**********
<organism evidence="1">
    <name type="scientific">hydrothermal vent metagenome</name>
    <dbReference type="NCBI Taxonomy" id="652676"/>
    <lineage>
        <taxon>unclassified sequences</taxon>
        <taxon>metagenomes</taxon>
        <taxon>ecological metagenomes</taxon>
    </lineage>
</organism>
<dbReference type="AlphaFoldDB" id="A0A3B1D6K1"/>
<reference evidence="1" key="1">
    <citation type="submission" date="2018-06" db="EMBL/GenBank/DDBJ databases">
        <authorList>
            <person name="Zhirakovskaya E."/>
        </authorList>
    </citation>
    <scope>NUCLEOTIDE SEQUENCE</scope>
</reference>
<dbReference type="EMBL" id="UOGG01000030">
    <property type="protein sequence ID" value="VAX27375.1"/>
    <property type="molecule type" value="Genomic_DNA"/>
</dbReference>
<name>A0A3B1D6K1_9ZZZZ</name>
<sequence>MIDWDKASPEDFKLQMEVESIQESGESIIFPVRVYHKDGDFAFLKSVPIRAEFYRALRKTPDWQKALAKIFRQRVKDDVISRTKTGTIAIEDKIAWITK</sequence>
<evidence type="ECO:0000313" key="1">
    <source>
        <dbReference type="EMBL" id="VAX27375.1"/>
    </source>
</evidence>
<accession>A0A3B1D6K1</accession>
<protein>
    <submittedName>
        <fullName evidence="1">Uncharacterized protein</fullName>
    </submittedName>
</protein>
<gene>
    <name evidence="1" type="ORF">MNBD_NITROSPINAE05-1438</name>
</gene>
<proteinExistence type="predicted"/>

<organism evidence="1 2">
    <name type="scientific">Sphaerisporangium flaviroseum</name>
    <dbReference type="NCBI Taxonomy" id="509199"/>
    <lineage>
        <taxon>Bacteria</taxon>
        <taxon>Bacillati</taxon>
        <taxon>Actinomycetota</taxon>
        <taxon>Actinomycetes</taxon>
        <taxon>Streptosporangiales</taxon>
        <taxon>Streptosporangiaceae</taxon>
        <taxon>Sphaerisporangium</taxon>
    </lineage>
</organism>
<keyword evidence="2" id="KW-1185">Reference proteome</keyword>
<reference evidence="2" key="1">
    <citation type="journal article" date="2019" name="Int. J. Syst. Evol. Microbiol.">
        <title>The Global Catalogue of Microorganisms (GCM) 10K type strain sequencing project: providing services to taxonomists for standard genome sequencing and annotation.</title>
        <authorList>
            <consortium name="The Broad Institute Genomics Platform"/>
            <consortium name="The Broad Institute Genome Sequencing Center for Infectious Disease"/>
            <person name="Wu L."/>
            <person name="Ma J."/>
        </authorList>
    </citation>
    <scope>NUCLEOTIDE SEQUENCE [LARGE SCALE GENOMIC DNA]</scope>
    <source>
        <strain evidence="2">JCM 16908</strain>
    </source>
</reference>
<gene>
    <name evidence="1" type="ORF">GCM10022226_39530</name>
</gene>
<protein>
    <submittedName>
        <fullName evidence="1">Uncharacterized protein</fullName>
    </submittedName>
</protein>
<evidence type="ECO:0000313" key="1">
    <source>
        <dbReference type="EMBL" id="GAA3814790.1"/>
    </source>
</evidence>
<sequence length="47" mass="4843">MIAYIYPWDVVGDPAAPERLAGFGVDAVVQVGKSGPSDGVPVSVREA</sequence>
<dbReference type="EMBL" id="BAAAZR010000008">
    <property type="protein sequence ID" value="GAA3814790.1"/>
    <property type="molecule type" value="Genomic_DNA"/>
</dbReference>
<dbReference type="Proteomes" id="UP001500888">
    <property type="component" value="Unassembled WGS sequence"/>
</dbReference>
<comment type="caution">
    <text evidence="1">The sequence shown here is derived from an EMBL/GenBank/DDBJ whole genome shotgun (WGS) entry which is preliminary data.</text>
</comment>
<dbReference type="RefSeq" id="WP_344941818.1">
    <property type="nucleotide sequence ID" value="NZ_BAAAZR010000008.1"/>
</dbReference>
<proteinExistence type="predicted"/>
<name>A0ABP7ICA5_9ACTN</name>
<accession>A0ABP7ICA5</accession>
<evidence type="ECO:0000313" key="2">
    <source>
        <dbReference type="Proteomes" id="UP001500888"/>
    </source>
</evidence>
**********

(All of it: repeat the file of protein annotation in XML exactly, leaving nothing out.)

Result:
<organism evidence="1">
    <name type="scientific">hydrothermal vent metagenome</name>
    <dbReference type="NCBI Taxonomy" id="652676"/>
    <lineage>
        <taxon>unclassified sequences</taxon>
        <taxon>metagenomes</taxon>
        <taxon>ecological metagenomes</taxon>
    </lineage>
</organism>
<dbReference type="AlphaFoldDB" id="A0A3B1D6K1"/>
<reference evidence="1" key="1">
    <citation type="submission" date="2018-06" db="EMBL/GenBank/DDBJ databases">
        <authorList>
            <person name="Zhirakovskaya E."/>
        </authorList>
    </citation>
    <scope>NUCLEOTIDE SEQUENCE</scope>
</reference>
<dbReference type="EMBL" id="UOGG01000030">
    <property type="protein sequence ID" value="VAX27375.1"/>
    <property type="molecule type" value="Genomic_DNA"/>
</dbReference>
<name>A0A3B1D6K1_9ZZZZ</name>
<sequence>MIDWDKASPEDFKLQMEVESIQESGESIIFPVRVYHKDGDFAFLKSVPIRAEFYRALRKTPDWQKALAKIFRQRVKDDVISRTKTGTIAIEDKIAWITK</sequence>
<evidence type="ECO:0000313" key="1">
    <source>
        <dbReference type="EMBL" id="VAX27375.1"/>
    </source>
</evidence>
<accession>A0A3B1D6K1</accession>
<protein>
    <submittedName>
        <fullName evidence="1">Uncharacterized protein</fullName>
    </submittedName>
</protein>
<gene>
    <name evidence="1" type="ORF">MNBD_NITROSPINAE05-1438</name>
</gene>
<proteinExistence type="predicted"/>

<organism evidence="1 2">
    <name type="scientific">Sphaerisporangium flaviroseum</name>
    <dbReference type="NCBI Taxonomy" id="509199"/>
    <lineage>
        <taxon>Bacteria</taxon>
        <taxon>Bacillati</taxon>
        <taxon>Actinomycetota</taxon>
        <taxon>Actinomycetes</taxon>
        <taxon>Streptosporangiales</taxon>
        <taxon>Streptosporangiaceae</taxon>
        <taxon>Sphaerisporangium</taxon>
    </lineage>
</organism>
<keyword evidence="2" id="KW-1185">Reference proteome</keyword>
<reference evidence="2" key="1">
    <citation type="journal article" date="2019" name="Int. J. Syst. Evol. Microbiol.">
        <title>The Global Catalogue of Microorganisms (GCM) 10K type strain sequencing project: providing services to taxonomists for standard genome sequencing and annotation.</title>
        <authorList>
            <consortium name="The Broad Institute Genomics Platform"/>
            <consortium name="The Broad Institute Genome Sequencing Center for Infectious Disease"/>
            <person name="Wu L."/>
            <person name="Ma J."/>
        </authorList>
    </citation>
    <scope>NUCLEOTIDE SEQUENCE [LARGE SCALE GENOMIC DNA]</scope>
    <source>
        <strain evidence="2">JCM 16908</strain>
    </source>
</reference>
<gene>
    <name evidence="1" type="ORF">GCM10022226_39530</name>
</gene>
<protein>
    <submittedName>
        <fullName evidence="1">Uncharacterized protein</fullName>
    </submittedName>
</protein>
<evidence type="ECO:0000313" key="1">
    <source>
        <dbReference type="EMBL" id="GAA3814790.1"/>
    </source>
</evidence>
<sequence length="47" mass="4843">MIAYIYPWDVVGDPAAPERLAGFGVDAVVQVGKSGPSDGVPVSVREA</sequence>
<dbReference type="EMBL" id="BAAAZR010000008">
    <property type="protein sequence ID" value="GAA3814790.1"/>
    <property type="molecule type" value="Genomic_DNA"/>
</dbReference>
<dbReference type="Proteomes" id="UP001500888">
    <property type="component" value="Unassembled WGS sequence"/>
</dbReference>
<comment type="caution">
    <text evidence="1">The sequence shown here is derived from an EMBL/GenBank/DDBJ whole genome shotgun (WGS) entry which is preliminary data.</text>
</comment>
<dbReference type="RefSeq" id="WP_344941818.1">
    <property type="nucleotide sequence ID" value="NZ_BAAAZR010000008.1"/>
</dbReference>
<proteinExistence type="predicted"/>
<name>A0ABP7ICA5_9ACTN</name>
<accession>A0ABP7ICA5</accession>
<evidence type="ECO:0000313" key="2">
    <source>
        <dbReference type="Proteomes" id="UP001500888"/>
    </source>
</evidence>